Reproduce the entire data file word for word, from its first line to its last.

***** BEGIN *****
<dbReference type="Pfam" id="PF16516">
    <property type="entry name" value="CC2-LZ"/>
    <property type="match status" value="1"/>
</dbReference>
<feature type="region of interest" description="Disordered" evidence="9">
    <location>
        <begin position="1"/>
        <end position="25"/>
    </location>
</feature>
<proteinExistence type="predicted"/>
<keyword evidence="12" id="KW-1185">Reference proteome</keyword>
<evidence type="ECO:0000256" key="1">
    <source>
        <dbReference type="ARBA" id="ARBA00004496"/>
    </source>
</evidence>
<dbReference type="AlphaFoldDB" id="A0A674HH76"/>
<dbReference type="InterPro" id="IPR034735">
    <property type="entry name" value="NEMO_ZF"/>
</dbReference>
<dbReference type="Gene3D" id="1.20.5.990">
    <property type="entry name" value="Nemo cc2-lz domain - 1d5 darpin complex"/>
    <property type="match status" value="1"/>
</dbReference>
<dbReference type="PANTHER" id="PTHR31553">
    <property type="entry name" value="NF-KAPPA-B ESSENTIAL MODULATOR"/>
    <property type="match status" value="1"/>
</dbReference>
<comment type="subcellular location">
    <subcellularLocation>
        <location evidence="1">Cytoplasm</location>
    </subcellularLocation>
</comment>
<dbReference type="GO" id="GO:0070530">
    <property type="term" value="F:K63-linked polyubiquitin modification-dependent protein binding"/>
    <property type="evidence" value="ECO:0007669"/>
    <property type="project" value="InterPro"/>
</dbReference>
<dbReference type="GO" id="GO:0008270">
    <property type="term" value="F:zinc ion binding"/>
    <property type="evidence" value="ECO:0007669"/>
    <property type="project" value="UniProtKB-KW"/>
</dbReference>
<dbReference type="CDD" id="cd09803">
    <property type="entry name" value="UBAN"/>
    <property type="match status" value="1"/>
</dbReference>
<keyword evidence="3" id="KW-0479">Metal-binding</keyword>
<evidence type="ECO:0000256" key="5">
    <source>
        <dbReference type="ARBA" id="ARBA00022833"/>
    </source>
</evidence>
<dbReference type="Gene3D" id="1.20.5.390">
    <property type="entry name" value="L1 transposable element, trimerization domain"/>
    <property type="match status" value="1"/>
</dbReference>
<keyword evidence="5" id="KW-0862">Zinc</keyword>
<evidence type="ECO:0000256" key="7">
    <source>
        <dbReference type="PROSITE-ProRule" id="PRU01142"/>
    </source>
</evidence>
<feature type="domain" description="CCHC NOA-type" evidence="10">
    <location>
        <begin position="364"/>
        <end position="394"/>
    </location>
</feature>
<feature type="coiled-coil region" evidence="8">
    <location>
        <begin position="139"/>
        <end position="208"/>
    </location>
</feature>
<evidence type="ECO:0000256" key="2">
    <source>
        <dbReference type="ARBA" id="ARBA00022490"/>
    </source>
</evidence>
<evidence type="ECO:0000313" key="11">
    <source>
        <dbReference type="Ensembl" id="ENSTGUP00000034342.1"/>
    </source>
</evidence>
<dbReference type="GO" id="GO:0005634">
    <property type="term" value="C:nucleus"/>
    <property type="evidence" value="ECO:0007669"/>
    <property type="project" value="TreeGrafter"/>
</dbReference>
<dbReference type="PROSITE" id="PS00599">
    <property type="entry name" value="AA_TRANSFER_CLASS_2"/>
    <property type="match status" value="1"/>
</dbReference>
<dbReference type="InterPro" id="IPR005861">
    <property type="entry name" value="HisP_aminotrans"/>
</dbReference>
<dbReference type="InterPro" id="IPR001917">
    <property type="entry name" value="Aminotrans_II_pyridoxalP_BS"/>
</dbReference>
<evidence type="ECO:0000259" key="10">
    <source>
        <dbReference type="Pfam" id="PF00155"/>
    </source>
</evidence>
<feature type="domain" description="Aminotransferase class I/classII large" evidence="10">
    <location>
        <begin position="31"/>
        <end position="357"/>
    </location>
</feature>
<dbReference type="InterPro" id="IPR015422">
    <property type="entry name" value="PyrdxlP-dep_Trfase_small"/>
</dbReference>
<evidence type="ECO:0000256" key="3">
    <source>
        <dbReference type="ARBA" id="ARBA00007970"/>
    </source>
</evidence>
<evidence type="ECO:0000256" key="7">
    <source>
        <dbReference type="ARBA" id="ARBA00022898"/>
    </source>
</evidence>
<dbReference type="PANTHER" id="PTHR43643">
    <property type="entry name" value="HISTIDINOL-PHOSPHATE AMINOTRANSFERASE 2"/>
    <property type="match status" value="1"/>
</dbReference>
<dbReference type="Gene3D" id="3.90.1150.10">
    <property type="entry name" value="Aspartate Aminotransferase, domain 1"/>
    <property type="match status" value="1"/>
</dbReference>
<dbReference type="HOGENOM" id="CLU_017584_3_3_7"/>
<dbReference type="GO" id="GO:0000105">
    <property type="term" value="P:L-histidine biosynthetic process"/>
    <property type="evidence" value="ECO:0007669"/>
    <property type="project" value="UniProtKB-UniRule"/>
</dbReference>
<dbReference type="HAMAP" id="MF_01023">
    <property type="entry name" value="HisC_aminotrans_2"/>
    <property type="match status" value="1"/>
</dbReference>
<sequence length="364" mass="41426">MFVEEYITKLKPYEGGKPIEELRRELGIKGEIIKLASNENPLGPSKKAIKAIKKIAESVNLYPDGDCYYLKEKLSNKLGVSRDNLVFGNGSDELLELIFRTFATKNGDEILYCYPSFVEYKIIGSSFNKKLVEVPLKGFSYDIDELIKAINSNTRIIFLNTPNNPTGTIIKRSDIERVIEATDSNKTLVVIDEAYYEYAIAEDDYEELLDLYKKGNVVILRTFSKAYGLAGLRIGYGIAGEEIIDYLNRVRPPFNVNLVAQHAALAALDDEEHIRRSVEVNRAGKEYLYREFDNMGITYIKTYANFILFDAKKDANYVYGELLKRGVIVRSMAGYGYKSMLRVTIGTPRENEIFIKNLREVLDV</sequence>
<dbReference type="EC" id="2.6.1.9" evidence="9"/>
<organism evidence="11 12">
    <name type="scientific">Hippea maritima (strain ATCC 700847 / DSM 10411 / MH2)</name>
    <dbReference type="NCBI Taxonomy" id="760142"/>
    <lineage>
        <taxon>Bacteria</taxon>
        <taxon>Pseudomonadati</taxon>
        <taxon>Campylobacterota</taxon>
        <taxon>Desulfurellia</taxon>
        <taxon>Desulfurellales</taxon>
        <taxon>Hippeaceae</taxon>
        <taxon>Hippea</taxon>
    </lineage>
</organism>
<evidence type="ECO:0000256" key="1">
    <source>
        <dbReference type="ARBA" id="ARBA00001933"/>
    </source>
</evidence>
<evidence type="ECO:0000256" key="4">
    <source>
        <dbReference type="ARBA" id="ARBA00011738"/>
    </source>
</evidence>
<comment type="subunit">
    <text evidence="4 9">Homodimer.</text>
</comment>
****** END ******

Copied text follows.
<dbReference type="Pfam" id="PF16516">
    <property type="entry name" value="CC2-LZ"/>
    <property type="match status" value="1"/>
</dbReference>
<feature type="region of interest" description="Disordered" evidence="9">
    <location>
        <begin position="1"/>
        <end position="25"/>
    </location>
</feature>
<proteinExistence type="predicted"/>
<keyword evidence="12" id="KW-1185">Reference proteome</keyword>
<evidence type="ECO:0000256" key="1">
    <source>
        <dbReference type="ARBA" id="ARBA00004496"/>
    </source>
</evidence>
<dbReference type="AlphaFoldDB" id="A0A674HH76"/>
<dbReference type="InterPro" id="IPR034735">
    <property type="entry name" value="NEMO_ZF"/>
</dbReference>
<dbReference type="Gene3D" id="1.20.5.990">
    <property type="entry name" value="Nemo cc2-lz domain - 1d5 darpin complex"/>
    <property type="match status" value="1"/>
</dbReference>
<dbReference type="PANTHER" id="PTHR31553">
    <property type="entry name" value="NF-KAPPA-B ESSENTIAL MODULATOR"/>
    <property type="match status" value="1"/>
</dbReference>
<comment type="subcellular location">
    <subcellularLocation>
        <location evidence="1">Cytoplasm</location>
    </subcellularLocation>
</comment>
<dbReference type="GO" id="GO:0070530">
    <property type="term" value="F:K63-linked polyubiquitin modification-dependent protein binding"/>
    <property type="evidence" value="ECO:0007669"/>
    <property type="project" value="InterPro"/>
</dbReference>
<dbReference type="GO" id="GO:0008270">
    <property type="term" value="F:zinc ion binding"/>
    <property type="evidence" value="ECO:0007669"/>
    <property type="project" value="UniProtKB-KW"/>
</dbReference>
<dbReference type="CDD" id="cd09803">
    <property type="entry name" value="UBAN"/>
    <property type="match status" value="1"/>
</dbReference>
<keyword evidence="3" id="KW-0479">Metal-binding</keyword>
<evidence type="ECO:0000256" key="5">
    <source>
        <dbReference type="ARBA" id="ARBA00022833"/>
    </source>
</evidence>
<dbReference type="Gene3D" id="1.20.5.390">
    <property type="entry name" value="L1 transposable element, trimerization domain"/>
    <property type="match status" value="1"/>
</dbReference>
<keyword evidence="5" id="KW-0862">Zinc</keyword>
<evidence type="ECO:0000256" key="7">
    <source>
        <dbReference type="PROSITE-ProRule" id="PRU01142"/>
    </source>
</evidence>
<feature type="domain" description="CCHC NOA-type" evidence="10">
    <location>
        <begin position="364"/>
        <end position="394"/>
    </location>
</feature>
<feature type="coiled-coil region" evidence="8">
    <location>
        <begin position="139"/>
        <end position="208"/>
    </location>
</feature>
<evidence type="ECO:0000256" key="2">
    <source>
        <dbReference type="ARBA" id="ARBA00022490"/>
    </source>
</evidence>
<evidence type="ECO:0000313" key="11">
    <source>
        <dbReference type="Ensembl" id="ENSTGUP00000034342.1"/>
    </source>
</evidence>
<dbReference type="GO" id="GO:0005634">
    <property type="term" value="C:nucleus"/>
    <property type="evidence" value="ECO:0007669"/>
    <property type="project" value="TreeGrafter"/>
</dbReference>
<dbReference type="PROSITE" id="PS00599">
    <property type="entry name" value="AA_TRANSFER_CLASS_2"/>
    <property type="match status" value="1"/>
</dbReference>
<dbReference type="InterPro" id="IPR005861">
    <property type="entry name" value="HisP_aminotrans"/>
</dbReference>
<dbReference type="InterPro" id="IPR001917">
    <property type="entry name" value="Aminotrans_II_pyridoxalP_BS"/>
</dbReference>
<evidence type="ECO:0000259" key="10">
    <source>
        <dbReference type="Pfam" id="PF00155"/>
    </source>
</evidence>
<feature type="domain" description="Aminotransferase class I/classII large" evidence="10">
    <location>
        <begin position="31"/>
        <end position="357"/>
    </location>
</feature>
<dbReference type="InterPro" id="IPR015422">
    <property type="entry name" value="PyrdxlP-dep_Trfase_small"/>
</dbReference>
<evidence type="ECO:0000256" key="3">
    <source>
        <dbReference type="ARBA" id="ARBA00007970"/>
    </source>
</evidence>
<evidence type="ECO:0000256" key="7">
    <source>
        <dbReference type="ARBA" id="ARBA00022898"/>
    </source>
</evidence>
<dbReference type="PANTHER" id="PTHR43643">
    <property type="entry name" value="HISTIDINOL-PHOSPHATE AMINOTRANSFERASE 2"/>
    <property type="match status" value="1"/>
</dbReference>
<dbReference type="Gene3D" id="3.90.1150.10">
    <property type="entry name" value="Aspartate Aminotransferase, domain 1"/>
    <property type="match status" value="1"/>
</dbReference>
<dbReference type="HOGENOM" id="CLU_017584_3_3_7"/>
<dbReference type="GO" id="GO:0000105">
    <property type="term" value="P:L-histidine biosynthetic process"/>
    <property type="evidence" value="ECO:0007669"/>
    <property type="project" value="UniProtKB-UniRule"/>
</dbReference>
<dbReference type="HAMAP" id="MF_01023">
    <property type="entry name" value="HisC_aminotrans_2"/>
    <property type="match status" value="1"/>
</dbReference>
<sequence length="364" mass="41426">MFVEEYITKLKPYEGGKPIEELRRELGIKGEIIKLASNENPLGPSKKAIKAIKKIAESVNLYPDGDCYYLKEKLSNKLGVSRDNLVFGNGSDELLELIFRTFATKNGDEILYCYPSFVEYKIIGSSFNKKLVEVPLKGFSYDIDELIKAINSNTRIIFLNTPNNPTGTIIKRSDIERVIEATDSNKTLVVIDEAYYEYAIAEDDYEELLDLYKKGNVVILRTFSKAYGLAGLRIGYGIAGEEIIDYLNRVRPPFNVNLVAQHAALAALDDEEHIRRSVEVNRAGKEYLYREFDNMGITYIKTYANFILFDAKKDANYVYGELLKRGVIVRSMAGYGYKSMLRVTIGTPRENEIFIKNLREVLDV</sequence>
<dbReference type="EC" id="2.6.1.9" evidence="9"/>
<organism evidence="11 12">
    <name type="scientific">Hippea maritima (strain ATCC 700847 / DSM 10411 / MH2)</name>
    <dbReference type="NCBI Taxonomy" id="760142"/>
    <lineage>
        <taxon>Bacteria</taxon>
        <taxon>Pseudomonadati</taxon>
        <taxon>Campylobacterota</taxon>
        <taxon>Desulfurellia</taxon>
        <taxon>Desulfurellales</taxon>
        <taxon>Hippeaceae</taxon>
        <taxon>Hippea</taxon>
    </lineage>
</organism>
<evidence type="ECO:0000256" key="1">
    <source>
        <dbReference type="ARBA" id="ARBA00001933"/>
    </source>
</evidence>
<evidence type="ECO:0000256" key="4">
    <source>
        <dbReference type="ARBA" id="ARBA00011738"/>
    </source>
</evidence>
<comment type="subunit">
    <text evidence="4 9">Homodimer.</text>
</comment>